Selecting a Fluorometer on Amazon.com
A fluorometer, also known as a fluorimeter, is a device for measuring fluorescence—light absorbed at one wavelength and emitted at another—to determine the presence and concentration of certain molecules in a substance. For example, it can detect whitening agents and optical brighteners found in detergents, and fluorescence-labeled nucleotides in DNA. A fluorometer usually consists of a light source that projects light onto a sample, two filters for selecting wavelengths (one for excitation and one for emission), a sample compartment for the material being tested, and a light detector. A spectrofluorometer uses monochromators, devices consisting of mirrors and diffraction gratings, rather than filters to provide greater sensitivity. Fluorometers are used to test water and plant samples for environmental monitoring, mineral samples for geologic research and mining operations, and biological samples for medical and life science research, among other applications.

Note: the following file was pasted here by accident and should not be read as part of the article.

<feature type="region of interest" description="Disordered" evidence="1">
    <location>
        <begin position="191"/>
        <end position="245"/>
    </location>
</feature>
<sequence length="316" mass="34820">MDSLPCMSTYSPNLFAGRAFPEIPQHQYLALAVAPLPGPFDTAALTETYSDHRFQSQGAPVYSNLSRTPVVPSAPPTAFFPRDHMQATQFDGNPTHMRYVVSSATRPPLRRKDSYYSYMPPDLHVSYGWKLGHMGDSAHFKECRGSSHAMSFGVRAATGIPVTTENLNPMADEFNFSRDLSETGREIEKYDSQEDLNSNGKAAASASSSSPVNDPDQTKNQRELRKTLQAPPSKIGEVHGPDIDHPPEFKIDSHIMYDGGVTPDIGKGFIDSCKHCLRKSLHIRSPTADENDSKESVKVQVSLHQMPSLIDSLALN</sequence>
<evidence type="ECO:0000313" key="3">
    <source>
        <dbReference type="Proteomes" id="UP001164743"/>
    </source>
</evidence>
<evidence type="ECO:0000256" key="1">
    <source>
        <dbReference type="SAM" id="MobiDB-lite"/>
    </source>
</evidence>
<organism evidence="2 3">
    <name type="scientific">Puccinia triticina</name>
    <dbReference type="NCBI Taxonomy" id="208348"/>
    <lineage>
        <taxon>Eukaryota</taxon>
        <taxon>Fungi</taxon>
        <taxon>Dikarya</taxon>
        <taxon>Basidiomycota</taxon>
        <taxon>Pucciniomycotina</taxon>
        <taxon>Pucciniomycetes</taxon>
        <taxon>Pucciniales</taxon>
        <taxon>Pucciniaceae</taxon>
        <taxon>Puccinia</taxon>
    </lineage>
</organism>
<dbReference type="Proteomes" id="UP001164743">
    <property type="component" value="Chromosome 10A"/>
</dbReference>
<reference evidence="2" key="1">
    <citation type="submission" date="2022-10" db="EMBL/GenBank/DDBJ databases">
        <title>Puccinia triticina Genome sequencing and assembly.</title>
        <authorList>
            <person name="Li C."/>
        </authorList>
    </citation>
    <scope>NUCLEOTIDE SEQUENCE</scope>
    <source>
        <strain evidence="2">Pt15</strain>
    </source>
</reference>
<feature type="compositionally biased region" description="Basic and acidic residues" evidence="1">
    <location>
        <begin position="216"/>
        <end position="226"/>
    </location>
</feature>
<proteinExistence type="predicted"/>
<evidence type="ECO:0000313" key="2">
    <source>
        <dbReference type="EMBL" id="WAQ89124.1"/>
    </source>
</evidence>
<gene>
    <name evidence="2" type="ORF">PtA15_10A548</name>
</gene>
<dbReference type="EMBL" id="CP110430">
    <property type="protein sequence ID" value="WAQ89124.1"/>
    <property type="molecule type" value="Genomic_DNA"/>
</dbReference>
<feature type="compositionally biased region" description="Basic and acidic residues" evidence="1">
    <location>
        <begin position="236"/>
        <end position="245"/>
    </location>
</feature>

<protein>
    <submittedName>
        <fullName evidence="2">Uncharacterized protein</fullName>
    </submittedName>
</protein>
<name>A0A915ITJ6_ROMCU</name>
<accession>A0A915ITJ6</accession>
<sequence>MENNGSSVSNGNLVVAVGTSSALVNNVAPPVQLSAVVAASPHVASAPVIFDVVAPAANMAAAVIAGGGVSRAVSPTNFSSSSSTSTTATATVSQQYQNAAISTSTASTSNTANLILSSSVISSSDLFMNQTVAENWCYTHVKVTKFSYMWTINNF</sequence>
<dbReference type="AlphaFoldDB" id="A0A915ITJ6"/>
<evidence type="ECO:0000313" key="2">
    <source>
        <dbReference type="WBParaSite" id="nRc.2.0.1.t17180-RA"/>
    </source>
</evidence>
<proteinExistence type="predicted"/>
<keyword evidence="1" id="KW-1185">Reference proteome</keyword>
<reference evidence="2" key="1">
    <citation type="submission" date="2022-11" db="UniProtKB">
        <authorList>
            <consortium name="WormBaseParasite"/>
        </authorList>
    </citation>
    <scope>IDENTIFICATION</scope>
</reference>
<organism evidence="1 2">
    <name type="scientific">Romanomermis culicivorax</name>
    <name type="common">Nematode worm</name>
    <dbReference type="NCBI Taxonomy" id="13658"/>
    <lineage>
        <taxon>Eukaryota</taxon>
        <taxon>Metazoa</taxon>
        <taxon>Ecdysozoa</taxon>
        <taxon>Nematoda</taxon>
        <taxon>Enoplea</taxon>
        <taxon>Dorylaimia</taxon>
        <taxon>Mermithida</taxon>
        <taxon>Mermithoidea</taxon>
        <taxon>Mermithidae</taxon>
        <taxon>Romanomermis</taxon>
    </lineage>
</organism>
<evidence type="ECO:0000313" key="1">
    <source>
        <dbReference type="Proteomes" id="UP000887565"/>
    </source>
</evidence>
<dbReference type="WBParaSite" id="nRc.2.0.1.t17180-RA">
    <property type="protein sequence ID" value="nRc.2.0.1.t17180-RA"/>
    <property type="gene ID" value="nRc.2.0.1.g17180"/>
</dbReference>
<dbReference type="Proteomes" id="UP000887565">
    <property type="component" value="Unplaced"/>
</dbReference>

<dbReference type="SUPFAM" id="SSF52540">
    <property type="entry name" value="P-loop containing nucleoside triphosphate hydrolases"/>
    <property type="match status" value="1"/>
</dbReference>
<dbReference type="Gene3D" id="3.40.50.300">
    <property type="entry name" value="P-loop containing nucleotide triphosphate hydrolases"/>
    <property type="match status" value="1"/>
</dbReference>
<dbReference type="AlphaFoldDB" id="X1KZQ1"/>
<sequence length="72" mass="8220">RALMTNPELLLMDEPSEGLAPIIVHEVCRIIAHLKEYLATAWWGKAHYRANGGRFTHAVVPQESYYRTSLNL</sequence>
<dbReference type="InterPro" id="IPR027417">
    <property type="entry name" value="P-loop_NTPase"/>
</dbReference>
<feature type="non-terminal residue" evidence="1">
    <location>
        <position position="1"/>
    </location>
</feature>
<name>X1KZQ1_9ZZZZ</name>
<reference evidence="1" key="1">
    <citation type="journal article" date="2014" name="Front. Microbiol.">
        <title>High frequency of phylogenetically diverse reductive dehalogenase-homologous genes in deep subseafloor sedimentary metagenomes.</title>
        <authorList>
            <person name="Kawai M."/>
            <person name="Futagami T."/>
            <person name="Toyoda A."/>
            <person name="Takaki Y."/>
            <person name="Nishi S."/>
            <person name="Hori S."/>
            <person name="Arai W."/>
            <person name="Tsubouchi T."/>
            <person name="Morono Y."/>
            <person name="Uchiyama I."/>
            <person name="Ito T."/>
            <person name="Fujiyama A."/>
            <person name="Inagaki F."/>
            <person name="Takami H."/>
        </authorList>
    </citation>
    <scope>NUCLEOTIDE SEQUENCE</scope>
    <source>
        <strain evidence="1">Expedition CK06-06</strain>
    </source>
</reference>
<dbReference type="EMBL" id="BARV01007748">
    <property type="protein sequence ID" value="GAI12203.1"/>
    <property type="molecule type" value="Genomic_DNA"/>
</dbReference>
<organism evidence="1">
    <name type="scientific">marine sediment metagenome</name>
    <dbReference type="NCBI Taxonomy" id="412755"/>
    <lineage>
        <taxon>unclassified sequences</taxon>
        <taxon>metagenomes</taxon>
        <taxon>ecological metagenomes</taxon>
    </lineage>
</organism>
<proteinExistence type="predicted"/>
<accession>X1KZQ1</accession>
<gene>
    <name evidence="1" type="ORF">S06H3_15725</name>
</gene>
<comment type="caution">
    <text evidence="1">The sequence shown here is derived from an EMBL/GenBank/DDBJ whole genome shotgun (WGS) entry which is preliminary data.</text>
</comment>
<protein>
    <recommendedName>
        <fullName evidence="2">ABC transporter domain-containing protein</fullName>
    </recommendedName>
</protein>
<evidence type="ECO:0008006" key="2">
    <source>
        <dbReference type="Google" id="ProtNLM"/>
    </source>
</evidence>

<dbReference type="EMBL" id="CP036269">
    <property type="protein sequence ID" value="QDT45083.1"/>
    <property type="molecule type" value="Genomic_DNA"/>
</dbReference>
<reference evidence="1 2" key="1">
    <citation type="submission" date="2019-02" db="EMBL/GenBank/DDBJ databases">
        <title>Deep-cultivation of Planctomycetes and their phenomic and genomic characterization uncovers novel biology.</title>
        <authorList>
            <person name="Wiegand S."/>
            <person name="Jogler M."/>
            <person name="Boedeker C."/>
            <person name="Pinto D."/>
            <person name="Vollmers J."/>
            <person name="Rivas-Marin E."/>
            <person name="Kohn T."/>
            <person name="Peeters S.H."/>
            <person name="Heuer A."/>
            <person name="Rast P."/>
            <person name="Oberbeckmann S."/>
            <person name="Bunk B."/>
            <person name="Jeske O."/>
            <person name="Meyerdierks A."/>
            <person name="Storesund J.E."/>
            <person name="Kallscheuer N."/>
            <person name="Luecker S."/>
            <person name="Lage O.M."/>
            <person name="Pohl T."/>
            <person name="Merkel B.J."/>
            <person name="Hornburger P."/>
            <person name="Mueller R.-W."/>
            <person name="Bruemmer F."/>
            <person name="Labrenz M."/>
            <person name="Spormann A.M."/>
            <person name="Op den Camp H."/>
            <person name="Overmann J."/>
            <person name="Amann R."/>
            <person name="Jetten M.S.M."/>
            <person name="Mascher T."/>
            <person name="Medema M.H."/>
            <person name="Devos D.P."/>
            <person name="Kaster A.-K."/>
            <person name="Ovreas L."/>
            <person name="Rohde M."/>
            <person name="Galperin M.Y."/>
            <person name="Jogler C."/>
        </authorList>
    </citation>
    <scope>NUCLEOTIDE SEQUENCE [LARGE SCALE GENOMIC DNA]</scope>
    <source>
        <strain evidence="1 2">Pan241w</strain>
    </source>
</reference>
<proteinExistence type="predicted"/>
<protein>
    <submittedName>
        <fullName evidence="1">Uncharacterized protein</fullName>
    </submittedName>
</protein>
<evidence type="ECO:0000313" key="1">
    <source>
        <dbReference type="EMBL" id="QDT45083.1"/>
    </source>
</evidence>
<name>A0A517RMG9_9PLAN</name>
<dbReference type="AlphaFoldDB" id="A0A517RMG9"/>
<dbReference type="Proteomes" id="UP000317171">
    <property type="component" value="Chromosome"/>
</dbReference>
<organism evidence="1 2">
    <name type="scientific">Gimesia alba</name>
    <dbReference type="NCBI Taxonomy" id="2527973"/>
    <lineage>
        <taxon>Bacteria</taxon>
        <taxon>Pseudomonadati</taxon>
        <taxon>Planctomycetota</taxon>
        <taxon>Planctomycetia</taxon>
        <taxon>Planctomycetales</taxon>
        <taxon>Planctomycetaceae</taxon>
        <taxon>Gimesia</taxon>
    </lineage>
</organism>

Fluorometers are available with different light sources, such as xenon, mercury, or quartz-halogen lamps, lasers, and LEDs. Each source varies in the intensity and bandwidth of light it produces. Models with lamps generally emit a wider bandwidth of light, making them ideal for testing that involves multiple wavelengths such as monitoring wastewater for various substances, and often have interchangeable filtering elements to provide the wavelength needed for a particular application. A laser fluorometer offers the lowest detection limits. Some fluorometers can be connected to a computer to store and analyze test results. A cuvette is commonly used to hold samples, though compartments may be designed to accommodate microplates, mini-cell vials, and microcentrifuge tubes, and other vessels.
The most common style is a benchtop fluorometer, though there are handheld models, which are often designated for a specific use such as genetic assays, as well as industrial models for large-scale operations. Instruments vary in their testing speed and precision. Precision is more important when determining the amount of fluorescent material in a sample, but less so when producing a spectrum profile of the sample.